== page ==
Everything looks right in this photo
of the 1910 Fourth of July parade
taken from a rooftop near Palouse.
Black and white world of hand-lettered windows,
men in hats on crowded walks, and power poles
striding toward a bright horizon. Everything
except the foreground where townsfolk
are not facing the oncoming displays
of first-ever automobiles, only
the empty road before them.
See those splotches
across the packed dirt? That’s where
the Okanagans and Wenatchis went.
First they were there, in vests and feathers,
liquid moments riding horses,
then the slow swipe of a thumb.
He wanted them gone, that photographer,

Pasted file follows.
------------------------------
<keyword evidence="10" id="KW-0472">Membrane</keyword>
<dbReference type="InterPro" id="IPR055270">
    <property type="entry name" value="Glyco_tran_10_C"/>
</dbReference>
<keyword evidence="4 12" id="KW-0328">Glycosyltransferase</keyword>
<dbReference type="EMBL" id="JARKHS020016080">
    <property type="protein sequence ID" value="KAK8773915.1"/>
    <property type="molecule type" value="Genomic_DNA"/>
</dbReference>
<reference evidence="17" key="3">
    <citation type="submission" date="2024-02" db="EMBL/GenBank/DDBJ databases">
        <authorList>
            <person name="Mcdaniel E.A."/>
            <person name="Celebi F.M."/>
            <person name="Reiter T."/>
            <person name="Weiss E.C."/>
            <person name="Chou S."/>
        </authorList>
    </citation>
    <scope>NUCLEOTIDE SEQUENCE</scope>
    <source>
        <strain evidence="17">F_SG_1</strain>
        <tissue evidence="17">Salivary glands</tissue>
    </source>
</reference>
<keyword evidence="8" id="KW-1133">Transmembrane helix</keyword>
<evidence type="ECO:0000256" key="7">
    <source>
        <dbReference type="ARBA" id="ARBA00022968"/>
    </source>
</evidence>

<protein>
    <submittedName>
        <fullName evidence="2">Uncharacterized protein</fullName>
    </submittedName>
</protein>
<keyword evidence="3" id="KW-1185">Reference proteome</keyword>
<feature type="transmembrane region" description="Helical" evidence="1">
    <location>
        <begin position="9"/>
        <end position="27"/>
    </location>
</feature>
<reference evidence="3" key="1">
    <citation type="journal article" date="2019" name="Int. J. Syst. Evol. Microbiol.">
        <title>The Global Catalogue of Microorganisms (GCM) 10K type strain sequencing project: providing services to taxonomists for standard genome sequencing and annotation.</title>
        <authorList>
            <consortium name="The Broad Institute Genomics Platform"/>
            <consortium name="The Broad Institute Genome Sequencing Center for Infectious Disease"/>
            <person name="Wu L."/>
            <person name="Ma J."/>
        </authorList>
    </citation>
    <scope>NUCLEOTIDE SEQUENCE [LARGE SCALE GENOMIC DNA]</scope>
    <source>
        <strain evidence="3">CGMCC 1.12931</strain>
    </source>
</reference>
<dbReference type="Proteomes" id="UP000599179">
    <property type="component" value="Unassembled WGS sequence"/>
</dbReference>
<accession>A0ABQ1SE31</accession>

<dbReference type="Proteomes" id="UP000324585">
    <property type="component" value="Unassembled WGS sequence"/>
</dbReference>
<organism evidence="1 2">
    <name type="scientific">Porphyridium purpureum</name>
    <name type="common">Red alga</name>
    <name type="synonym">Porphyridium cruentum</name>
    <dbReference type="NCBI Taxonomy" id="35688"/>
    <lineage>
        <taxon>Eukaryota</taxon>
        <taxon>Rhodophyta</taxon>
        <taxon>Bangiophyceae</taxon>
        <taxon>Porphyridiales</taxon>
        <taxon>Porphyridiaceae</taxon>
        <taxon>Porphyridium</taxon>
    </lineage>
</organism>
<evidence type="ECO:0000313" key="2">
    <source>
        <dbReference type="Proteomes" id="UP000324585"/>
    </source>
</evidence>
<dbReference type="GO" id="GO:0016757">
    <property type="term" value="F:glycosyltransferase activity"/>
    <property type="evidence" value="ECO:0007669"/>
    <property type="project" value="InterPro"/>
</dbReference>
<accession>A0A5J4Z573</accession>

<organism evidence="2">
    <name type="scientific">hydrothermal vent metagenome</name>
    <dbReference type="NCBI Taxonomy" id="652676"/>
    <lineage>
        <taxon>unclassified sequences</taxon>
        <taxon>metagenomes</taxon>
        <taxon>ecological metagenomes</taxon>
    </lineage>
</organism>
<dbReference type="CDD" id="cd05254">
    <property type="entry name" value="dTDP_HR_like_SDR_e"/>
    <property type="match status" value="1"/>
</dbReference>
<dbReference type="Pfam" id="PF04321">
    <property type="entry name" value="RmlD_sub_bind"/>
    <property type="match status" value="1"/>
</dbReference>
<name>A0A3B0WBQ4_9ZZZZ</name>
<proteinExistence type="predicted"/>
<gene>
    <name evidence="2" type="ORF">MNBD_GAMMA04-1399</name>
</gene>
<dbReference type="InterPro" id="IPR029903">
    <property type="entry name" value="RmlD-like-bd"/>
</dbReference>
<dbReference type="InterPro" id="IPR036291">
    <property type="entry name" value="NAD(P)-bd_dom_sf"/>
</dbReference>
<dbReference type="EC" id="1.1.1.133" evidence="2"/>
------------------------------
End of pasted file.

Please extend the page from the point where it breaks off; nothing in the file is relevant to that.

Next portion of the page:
white as I am, ghost bent over
negatives in the dark. In celebration
of his independence the tribes had come.
What made him want to undo that?
What could he not see
in their faces, their bodies
smeared into oil stains?
A hundred years later his failure
appears in my old student come back
from the arts school, her black hair
not vanishing but sliding across her shoulders
as she leans from her chair with the mini sally bag
she has made. Celly bag, she says,
and points to the woven image
of the cell phone, her near-smile the same
I’ve seen in her uncle and others of her tribe.
Here they are, brought forward by her hands.
Here she is, as if years hadn’t gone by,
asking me to stand beside her
as she raises her phone aimed back.
for Carly Feddersen